disaster recovery plan

Disaster Recovery – Planning for the worst is only the tip of the iceberg

Disaster Recovery – Planning for the worst is only the tip of the iceberg 1000 450 Greenlight Managed IT Support Services | Sydney | Melbourne

Like many small or medium businesses you’ve probably paid some thought to that rare data-loss catastrophe but chances are that when it came to budgeting for that unforeseen scenario the “what are the odds?” attitude ultimately prevailed inevitably resulting in a largely inadequate disaster recovery solution or in some cases, nothing at all.

Whilst these disaster scenarios are indeed relatively infrequent it is extremely important to understand the reality of the threat and the unpredictable nature of their occurrence. One could successfully argue that within Australia the risk to business is noticeably higher than the global average due to our country being particularly prone to weather extremes and associated natural disasters whether they be fires, floods or tropical cyclones. Now planning for that major disaster is one thing, but it is easy to overlook and hence not consider the detrimental effect of many smaller incidents that can have just as large an impact on your business. This is where RTOs and RPOs come in.

When it comes to planning for a disaster every business needs to be able to determine both an acceptable period of production downtime and the limit of acceptable data loss. The Recovery Time Objective (RTO) specifies the maximum duration of loss of or disruption to production systems beyond which the consequences to business are unacceptable. Similarly, the Recovery Point Objective (RPO) specifies the maximum period of time that is considered acceptable for lost data as the result of a disaster.

rto

What is considered acceptable for both data loss and production downtime will vary depending on the type of business and nature of the circumstances however the necessity for considering and planning for the consequences of both major and minor incidents remains the same. What one business considers an event of major disruption to workflow may not be as significant an impact for another but the need to ascertain exactly what is acceptable and what consequences a particular incident will have on your business applies to all.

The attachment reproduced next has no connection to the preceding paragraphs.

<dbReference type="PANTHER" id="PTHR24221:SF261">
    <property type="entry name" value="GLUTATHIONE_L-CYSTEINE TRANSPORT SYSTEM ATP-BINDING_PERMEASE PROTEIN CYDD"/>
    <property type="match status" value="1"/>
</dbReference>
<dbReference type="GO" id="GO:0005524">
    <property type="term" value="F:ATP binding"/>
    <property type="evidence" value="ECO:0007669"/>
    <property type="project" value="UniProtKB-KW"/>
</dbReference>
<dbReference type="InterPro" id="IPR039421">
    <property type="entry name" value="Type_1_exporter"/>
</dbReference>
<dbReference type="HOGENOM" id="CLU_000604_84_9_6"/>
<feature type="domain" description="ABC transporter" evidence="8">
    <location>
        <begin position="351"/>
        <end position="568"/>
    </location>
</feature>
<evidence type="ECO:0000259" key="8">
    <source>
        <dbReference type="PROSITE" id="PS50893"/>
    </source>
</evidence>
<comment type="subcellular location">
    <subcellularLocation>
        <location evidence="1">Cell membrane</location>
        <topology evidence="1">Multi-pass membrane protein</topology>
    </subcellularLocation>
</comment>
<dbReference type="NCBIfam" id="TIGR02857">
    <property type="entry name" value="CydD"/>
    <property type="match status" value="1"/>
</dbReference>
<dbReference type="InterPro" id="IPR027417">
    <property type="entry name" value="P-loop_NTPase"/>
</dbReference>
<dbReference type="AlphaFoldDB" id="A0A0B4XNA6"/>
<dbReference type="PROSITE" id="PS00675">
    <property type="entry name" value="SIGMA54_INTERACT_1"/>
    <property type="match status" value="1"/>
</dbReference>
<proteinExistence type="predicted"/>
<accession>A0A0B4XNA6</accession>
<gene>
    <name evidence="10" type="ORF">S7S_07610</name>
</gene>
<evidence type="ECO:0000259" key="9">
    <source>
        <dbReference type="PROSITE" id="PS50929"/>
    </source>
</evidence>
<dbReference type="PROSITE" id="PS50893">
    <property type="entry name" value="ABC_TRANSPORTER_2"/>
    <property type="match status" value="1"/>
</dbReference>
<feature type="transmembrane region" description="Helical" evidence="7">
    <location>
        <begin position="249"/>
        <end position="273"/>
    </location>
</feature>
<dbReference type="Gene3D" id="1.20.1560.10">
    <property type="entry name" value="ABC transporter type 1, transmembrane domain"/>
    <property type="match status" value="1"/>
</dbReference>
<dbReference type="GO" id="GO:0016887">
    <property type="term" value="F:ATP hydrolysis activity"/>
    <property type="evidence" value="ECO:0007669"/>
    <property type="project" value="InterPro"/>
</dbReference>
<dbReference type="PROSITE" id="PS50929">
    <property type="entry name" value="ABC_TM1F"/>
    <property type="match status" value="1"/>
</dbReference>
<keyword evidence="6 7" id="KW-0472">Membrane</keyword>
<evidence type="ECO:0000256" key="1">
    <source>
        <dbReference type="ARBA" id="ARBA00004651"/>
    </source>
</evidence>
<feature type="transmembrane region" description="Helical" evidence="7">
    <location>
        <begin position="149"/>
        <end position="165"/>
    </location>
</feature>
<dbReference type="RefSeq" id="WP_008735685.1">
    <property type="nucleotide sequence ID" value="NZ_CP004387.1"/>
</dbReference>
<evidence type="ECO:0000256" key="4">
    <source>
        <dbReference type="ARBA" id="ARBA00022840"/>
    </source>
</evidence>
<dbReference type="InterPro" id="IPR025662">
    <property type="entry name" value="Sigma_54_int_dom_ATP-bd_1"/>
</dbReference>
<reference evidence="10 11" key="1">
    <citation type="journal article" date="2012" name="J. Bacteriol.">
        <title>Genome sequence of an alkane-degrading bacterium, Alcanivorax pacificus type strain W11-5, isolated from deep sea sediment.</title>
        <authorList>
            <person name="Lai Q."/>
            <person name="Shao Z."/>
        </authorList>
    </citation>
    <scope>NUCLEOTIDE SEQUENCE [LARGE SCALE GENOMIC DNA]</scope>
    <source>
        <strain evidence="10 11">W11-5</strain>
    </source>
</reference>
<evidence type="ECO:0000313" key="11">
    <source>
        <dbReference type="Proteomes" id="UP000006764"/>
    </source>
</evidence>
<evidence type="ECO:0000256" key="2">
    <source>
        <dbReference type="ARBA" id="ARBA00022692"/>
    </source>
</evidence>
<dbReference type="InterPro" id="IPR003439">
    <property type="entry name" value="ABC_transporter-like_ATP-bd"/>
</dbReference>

It must be understood that planning a solution to maintain business continuity, adhere to the defined recovery time and point objectives and mitigate the impact of a disaster is not a trivial matter and more than likely is beyond the capability of a business’s existing internal resources. There are many products and strategies available when it comes to disaster planning but determining which will suit your business’s needs is another matter. Consulting with a service provider that understands your requirements and specialises in backups and disaster recovery is crucial to ensuring a robust and reliable solution.

One of the most significant factors in recent years that has dramatically increased the need and urgency of businesses to implement a disaster recovery solution has been the prevalence of ransomware. Most people would have heard of this type of malicious software by its most common variety – CryptoLocker. For those that are not aware of what makes this type of malware so damaging it is its ability to silently access and encrypt not only the most common types of documents and files on your computer, but also any network shared folders you may also have attached to your computer. The result will be all of your most important business data being in an unreadable state at which point it will prompt you to pay a hefty ransom within 24-72 hours to obtain the decryption key without which your data is useless.

Since 2013 the sophistication and variance of this type of malware has increased massively as has the range of file extensions and genuine-looking emails that are used in attempt to get you to run the malware on your computer. Chances are you know someone that has experienced this either at work or at home or you may have been unfortunate enough to already have had your data held hostage and have had to pay the ransom to regain your important files and documents.